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Restructuring Political Power in China: Alliances and Opposition, 1978-1998

An Chen
ISBN: 978-1-55587-842-9
1999/280 pages/LC: 99-11103

"A richly detailed examination of power in China since 1978.... refreshingly broad in its scope.... This is a well-documented, insightful book that will quickly find its place in debates on the Deng era."—Laura M. Luehrmann, The China Journal

"This inspiring and insightful book focuses on the balance-of-power game played in post-Mao China.... Highly recommended."—Choice

"This is an important book.... The author has skillfully woven together Western social science concepts of political reform with a wide range of Chinese sources and his own interviews.... this is quite simply an excellent book."—June Teufel Dreyer, American Political Science Review

"Applying an insider's understanding to a wealth of Chinese materials, An Chen explores how China's post-Mao national leaders have managed to achieve economic reform while maintaining political control—first within enterprises, then at the national level, and finally and most extensively at subnational levels. This provocative book constitutes 'must reading' for scholars of post-Mao political reform."—Edwin A. Winckler


This systematic study of China's structural transformation during the past two decades emphasizes the balance-of-power game so ably played by Deng Xiaoping and others among the post-Mao national leadership.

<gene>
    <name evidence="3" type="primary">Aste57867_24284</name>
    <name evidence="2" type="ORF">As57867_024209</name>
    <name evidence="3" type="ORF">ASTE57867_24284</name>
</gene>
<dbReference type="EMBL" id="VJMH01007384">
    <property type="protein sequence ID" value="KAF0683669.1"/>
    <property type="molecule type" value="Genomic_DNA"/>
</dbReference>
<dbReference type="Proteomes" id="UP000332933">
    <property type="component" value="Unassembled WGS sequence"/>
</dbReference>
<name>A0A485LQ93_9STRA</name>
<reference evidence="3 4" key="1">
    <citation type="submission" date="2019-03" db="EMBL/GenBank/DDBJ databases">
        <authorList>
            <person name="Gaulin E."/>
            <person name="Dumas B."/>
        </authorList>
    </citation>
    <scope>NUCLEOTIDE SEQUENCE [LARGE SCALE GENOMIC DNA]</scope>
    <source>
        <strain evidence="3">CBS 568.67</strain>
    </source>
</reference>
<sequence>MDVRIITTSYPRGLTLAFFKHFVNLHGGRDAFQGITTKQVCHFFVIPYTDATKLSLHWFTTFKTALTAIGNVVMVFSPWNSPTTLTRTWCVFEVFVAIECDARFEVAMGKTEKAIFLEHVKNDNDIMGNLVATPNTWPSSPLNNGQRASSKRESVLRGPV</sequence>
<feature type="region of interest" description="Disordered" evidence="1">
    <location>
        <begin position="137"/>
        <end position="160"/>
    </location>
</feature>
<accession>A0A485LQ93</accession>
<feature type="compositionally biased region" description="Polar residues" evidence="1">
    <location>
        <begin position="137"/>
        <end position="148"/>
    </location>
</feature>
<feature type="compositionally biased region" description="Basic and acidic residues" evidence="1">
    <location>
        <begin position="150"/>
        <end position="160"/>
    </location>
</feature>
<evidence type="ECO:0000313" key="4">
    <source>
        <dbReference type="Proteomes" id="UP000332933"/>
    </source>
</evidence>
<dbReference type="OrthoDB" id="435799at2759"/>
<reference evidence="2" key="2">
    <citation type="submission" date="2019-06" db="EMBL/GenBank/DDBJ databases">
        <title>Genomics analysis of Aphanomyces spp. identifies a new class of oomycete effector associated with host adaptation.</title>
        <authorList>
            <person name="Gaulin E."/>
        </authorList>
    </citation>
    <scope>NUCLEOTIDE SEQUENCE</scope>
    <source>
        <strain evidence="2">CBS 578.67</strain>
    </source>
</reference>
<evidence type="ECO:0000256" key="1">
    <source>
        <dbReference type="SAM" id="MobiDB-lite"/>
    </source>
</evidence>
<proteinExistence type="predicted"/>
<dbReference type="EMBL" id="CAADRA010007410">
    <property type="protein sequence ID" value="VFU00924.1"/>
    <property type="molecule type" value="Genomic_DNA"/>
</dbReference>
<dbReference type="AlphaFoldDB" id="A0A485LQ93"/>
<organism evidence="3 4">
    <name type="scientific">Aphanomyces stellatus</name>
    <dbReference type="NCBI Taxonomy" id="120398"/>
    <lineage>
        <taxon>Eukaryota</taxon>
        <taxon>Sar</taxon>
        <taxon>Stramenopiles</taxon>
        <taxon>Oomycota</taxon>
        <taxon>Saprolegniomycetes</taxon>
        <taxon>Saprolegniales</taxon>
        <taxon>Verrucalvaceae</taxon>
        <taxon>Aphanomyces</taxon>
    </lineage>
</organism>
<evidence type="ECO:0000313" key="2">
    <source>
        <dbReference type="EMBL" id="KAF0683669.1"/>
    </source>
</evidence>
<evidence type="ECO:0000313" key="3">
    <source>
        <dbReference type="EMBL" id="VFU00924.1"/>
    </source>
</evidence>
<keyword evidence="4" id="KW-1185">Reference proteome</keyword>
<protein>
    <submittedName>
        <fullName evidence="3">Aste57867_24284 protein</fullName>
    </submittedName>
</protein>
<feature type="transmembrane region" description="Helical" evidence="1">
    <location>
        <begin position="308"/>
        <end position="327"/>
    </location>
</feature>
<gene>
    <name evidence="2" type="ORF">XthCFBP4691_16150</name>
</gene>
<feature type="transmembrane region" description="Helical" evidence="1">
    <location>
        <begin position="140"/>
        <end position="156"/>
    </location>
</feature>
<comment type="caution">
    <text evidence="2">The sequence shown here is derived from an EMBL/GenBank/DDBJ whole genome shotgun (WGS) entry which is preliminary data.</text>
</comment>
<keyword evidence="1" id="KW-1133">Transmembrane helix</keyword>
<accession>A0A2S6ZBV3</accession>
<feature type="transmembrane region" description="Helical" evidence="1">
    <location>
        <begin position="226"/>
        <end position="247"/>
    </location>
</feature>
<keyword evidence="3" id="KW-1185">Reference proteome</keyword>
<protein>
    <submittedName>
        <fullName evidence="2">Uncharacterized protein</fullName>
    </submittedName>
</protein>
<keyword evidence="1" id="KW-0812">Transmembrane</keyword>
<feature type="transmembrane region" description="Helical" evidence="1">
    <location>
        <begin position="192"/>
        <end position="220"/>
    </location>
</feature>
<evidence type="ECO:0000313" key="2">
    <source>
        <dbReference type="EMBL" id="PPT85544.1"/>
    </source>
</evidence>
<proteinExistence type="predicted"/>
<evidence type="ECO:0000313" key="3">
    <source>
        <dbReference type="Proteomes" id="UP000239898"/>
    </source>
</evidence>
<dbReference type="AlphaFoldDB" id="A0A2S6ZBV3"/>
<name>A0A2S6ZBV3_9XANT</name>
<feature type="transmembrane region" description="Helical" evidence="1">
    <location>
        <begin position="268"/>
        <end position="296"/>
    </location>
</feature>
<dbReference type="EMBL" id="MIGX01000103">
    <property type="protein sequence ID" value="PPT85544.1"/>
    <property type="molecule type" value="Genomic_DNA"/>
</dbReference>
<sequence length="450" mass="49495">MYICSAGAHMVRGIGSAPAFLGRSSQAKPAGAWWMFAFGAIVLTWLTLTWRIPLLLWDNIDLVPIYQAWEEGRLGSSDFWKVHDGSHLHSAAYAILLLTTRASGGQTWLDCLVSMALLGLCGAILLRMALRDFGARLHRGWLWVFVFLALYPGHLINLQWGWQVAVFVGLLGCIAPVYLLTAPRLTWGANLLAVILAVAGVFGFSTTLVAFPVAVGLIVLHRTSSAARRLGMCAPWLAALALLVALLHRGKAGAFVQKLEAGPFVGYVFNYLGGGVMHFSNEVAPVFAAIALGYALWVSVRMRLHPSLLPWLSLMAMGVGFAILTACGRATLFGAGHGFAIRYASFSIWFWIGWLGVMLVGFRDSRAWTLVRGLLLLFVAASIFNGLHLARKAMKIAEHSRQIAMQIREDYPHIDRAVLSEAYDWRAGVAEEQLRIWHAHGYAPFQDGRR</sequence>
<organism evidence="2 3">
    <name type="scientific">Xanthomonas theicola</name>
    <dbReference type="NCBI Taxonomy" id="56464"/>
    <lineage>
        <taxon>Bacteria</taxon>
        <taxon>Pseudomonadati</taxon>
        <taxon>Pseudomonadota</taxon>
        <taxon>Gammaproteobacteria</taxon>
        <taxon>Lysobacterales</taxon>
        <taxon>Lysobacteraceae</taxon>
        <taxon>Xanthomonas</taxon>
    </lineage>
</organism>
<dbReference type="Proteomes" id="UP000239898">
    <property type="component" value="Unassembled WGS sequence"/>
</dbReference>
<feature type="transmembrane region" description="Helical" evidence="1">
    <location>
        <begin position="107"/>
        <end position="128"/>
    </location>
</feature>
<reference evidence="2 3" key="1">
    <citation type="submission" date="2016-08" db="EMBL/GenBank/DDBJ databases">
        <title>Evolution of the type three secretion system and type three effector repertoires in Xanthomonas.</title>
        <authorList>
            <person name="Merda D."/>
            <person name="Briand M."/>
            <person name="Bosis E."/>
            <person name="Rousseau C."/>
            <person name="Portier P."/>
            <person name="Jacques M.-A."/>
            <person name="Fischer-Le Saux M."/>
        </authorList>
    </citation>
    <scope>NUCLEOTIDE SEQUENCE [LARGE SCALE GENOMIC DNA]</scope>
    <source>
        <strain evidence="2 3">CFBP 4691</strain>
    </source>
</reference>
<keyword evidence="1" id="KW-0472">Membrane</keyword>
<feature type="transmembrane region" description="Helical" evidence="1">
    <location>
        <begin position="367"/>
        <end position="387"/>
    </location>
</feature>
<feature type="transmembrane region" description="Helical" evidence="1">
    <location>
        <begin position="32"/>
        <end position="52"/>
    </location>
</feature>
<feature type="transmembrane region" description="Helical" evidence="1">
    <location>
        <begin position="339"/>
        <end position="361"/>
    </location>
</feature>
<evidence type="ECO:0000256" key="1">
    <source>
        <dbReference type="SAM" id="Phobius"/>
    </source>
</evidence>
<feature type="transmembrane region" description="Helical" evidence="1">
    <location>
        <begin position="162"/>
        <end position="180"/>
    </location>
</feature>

Chen argues that to prevent party cadre opposition to market restructuring—the nemesis of change in other communist states—national leaders manipulated legislative channels and party regulations to allow citizen participation in the implementation of reform programs. Opportunistic realignments at the political level, involving the central leadership, local party cadres, and ordinary citizens, brought "people power" into the policymaking process. That power, suggests Chen, may also presage China's constitutional evolution toward a democratic form of government.


Previously a research fellow at the Chinese Academy of Social Sciences, An Chen is assistant professor in political science at the National University of Singapore.


  • Introduction: Checks and Balances Without Political Opposition.
  • The First Step: Reform of Power Relations in Industrial Enterprises.
  • Two Systems for Electing People's Deputies.
  • Elections and Appointments of Government Officials.
  • The Strategy for Restructuring Power Relationships.
  • The Three-Cornered Power Game.
  • Restructuring Authority in Local Politics.
  • Conclusion: A Constitutional Path to Democracy?